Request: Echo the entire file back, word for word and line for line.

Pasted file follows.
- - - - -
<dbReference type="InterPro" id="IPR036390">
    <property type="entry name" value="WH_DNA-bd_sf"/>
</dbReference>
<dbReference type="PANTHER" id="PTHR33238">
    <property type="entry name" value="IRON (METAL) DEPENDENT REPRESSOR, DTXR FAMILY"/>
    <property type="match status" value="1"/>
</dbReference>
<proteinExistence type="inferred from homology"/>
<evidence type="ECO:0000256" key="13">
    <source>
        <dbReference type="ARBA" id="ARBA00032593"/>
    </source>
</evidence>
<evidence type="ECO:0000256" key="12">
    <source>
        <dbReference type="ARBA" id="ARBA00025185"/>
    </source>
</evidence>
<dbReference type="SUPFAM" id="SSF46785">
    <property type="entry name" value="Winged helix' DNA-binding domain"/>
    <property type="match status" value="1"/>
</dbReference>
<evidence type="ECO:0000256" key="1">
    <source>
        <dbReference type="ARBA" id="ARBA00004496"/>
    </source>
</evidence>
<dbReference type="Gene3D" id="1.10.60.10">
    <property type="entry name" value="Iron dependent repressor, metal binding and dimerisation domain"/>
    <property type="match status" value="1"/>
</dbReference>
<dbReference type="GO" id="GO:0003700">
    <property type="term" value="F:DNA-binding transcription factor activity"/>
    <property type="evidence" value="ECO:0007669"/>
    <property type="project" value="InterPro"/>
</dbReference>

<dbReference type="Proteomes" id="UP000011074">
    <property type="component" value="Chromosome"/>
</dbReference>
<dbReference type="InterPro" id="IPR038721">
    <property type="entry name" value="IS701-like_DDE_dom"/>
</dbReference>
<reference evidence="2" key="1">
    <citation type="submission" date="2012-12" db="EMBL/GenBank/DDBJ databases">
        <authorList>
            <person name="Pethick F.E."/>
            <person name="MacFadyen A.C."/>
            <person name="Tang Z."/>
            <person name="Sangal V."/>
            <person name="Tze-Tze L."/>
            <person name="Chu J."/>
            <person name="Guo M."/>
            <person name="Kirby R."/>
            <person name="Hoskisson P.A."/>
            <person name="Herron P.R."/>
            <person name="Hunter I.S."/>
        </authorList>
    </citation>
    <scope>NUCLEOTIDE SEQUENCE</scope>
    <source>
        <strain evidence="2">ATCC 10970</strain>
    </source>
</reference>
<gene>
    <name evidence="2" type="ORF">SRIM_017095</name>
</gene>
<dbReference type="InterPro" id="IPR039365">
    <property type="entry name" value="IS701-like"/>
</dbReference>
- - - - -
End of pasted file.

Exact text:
<dbReference type="InterPro" id="IPR036390">
    <property type="entry name" value="WH_DNA-bd_sf"/>
</dbReference>
<dbReference type="PANTHER" id="PTHR33238">
    <property type="entry name" value="IRON (METAL) DEPENDENT REPRESSOR, DTXR FAMILY"/>
    <property type="match status" value="1"/>
</dbReference>
<proteinExistence type="inferred from homology"/>
<evidence type="ECO:0000256" key="13">
    <source>
        <dbReference type="ARBA" id="ARBA00032593"/>
    </source>
</evidence>
<evidence type="ECO:0000256" key="12">
    <source>
        <dbReference type="ARBA" id="ARBA00025185"/>
    </source>
</evidence>
<dbReference type="SUPFAM" id="SSF46785">
    <property type="entry name" value="Winged helix' DNA-binding domain"/>
    <property type="match status" value="1"/>
</dbReference>
<evidence type="ECO:0000256" key="1">
    <source>
        <dbReference type="ARBA" id="ARBA00004496"/>
    </source>
</evidence>
<dbReference type="Gene3D" id="1.10.60.10">
    <property type="entry name" value="Iron dependent repressor, metal binding and dimerisation domain"/>
    <property type="match status" value="1"/>
</dbReference>
<dbReference type="GO" id="GO:0003700">
    <property type="term" value="F:DNA-binding transcription factor activity"/>
    <property type="evidence" value="ECO:0007669"/>
    <property type="project" value="InterPro"/>
</dbReference>

<dbReference type="Proteomes" id="UP000011074">
    <property type="component" value="Chromosome"/>
</dbReference>
<dbReference type="InterPro" id="IPR038721">
    <property type="entry name" value="IS701-like_DDE_dom"/>
</dbReference>
<reference evidence="2" key="1">
    <citation type="submission" date="2012-12" db="EMBL/GenBank/DDBJ databases">
        <authorList>
            <person name="Pethick F.E."/>
            <person name="MacFadyen A.C."/>
            <person name="Tang Z."/>
            <person name="Sangal V."/>
            <person name="Tze-Tze L."/>
            <person name="Chu J."/>
            <person name="Guo M."/>
            <person name="Kirby R."/>
            <person name="Hoskisson P.A."/>
            <person name="Herron P.R."/>
            <person name="Hunter I.S."/>
        </authorList>
    </citation>
    <scope>NUCLEOTIDE SEQUENCE</scope>
    <source>
        <strain evidence="2">ATCC 10970</strain>
    </source>
</reference>
<gene>
    <name evidence="2" type="ORF">SRIM_017095</name>
</gene>
<dbReference type="InterPro" id="IPR039365">
    <property type="entry name" value="IS701-like"/>
</dbReference>